Many professionals charge hourly and have come up with a magic number based on the market-related rate.

However, how is that initial market-related rate conceptualized?

Tricky minefield

It does get a bit tricky to understand an hourly rate. One has to compare the rate to a fulltime salary, and then add on expenses, admin, travel, and equipment.

Once that has been completed, that number needs to be divided by the amount of expected billable time which is near 60% after holidays and divide by the previous number to get an hourly rate.

Which means the hourly rate will always work out a little more expensive against a full-time employee, but much cheaper if only used for a number of hours a month and hopefully have a much higher output in comparison to full-time employment.

A better understanding

I believe that when sufficiently broken down, both customers and professionals alike can use this formula to better understand how an hourly rate is calculated:

  • What is the annual salary of the profession? If employed full time, how much would that position cost?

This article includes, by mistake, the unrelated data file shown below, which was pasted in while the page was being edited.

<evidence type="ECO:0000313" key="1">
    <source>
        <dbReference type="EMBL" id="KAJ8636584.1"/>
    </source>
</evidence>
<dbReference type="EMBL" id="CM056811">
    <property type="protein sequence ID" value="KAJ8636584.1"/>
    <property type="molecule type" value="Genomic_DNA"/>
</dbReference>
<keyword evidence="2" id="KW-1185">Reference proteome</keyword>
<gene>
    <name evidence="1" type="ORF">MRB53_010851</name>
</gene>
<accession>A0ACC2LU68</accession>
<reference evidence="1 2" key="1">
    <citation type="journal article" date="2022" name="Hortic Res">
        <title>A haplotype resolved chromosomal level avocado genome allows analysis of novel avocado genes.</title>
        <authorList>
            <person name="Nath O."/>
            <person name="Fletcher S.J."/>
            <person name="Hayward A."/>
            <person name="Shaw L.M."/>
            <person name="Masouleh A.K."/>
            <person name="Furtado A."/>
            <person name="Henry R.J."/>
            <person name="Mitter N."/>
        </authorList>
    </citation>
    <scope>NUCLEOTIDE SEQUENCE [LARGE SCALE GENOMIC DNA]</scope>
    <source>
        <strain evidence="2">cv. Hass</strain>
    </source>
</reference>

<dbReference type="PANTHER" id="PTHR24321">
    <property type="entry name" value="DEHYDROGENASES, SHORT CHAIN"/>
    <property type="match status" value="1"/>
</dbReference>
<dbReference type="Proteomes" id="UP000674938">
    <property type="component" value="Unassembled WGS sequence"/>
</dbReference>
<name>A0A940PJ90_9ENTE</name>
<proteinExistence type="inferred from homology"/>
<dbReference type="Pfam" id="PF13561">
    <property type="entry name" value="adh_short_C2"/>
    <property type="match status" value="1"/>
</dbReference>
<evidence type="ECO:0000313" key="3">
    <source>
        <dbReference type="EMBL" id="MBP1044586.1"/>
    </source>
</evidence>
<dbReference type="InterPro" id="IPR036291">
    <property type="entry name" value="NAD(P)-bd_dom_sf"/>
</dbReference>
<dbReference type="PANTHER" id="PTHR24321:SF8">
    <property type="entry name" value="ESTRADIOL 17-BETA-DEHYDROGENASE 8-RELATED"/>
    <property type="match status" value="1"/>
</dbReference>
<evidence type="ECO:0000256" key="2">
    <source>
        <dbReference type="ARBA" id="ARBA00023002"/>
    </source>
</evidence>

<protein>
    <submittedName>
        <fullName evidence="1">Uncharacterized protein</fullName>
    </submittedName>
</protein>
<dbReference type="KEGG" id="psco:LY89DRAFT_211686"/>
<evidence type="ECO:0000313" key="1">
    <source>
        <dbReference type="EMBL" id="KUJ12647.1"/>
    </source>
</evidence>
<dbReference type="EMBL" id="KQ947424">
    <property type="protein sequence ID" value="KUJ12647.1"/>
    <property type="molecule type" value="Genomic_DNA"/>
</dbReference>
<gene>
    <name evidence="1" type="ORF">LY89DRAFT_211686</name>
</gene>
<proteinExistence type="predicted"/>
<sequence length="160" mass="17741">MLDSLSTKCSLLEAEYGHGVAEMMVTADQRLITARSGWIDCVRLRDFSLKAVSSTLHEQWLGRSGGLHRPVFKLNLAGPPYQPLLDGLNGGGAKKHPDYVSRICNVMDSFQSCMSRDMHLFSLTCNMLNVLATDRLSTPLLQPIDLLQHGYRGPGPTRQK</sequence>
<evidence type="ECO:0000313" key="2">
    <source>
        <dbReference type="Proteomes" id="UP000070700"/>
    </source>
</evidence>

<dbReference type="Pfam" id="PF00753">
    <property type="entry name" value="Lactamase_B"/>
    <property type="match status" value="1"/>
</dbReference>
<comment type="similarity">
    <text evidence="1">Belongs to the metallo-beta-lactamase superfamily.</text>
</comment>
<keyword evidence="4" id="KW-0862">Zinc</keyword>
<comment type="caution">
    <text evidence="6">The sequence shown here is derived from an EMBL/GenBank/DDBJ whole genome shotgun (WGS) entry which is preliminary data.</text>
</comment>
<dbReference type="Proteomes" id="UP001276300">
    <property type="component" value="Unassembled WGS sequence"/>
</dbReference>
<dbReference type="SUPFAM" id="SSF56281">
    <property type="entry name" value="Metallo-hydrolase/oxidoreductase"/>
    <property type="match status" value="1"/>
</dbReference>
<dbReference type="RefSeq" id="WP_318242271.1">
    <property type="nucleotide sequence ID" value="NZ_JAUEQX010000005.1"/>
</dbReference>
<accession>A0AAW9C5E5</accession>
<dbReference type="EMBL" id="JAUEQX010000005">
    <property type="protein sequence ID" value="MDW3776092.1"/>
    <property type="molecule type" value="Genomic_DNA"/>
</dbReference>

• What billable hours would one believe to complete over a year? Work this number into a percentage by calculating billable days a month, after admin and travel, and working hours per day. Ensure to remove some days for sick and leave; and
  • Add overheads to the initial salary amount per annum such as equipment, office supplies, internet access, training and other miscellaneous bills.

Now divide the total by the billable number of hours over the year, then month, then day, and finally, hour to have a full break down of how to calculate your hourly rate.

A very cool tool can assist when calculating the rate online here at https://hourlyrate.beewits.com/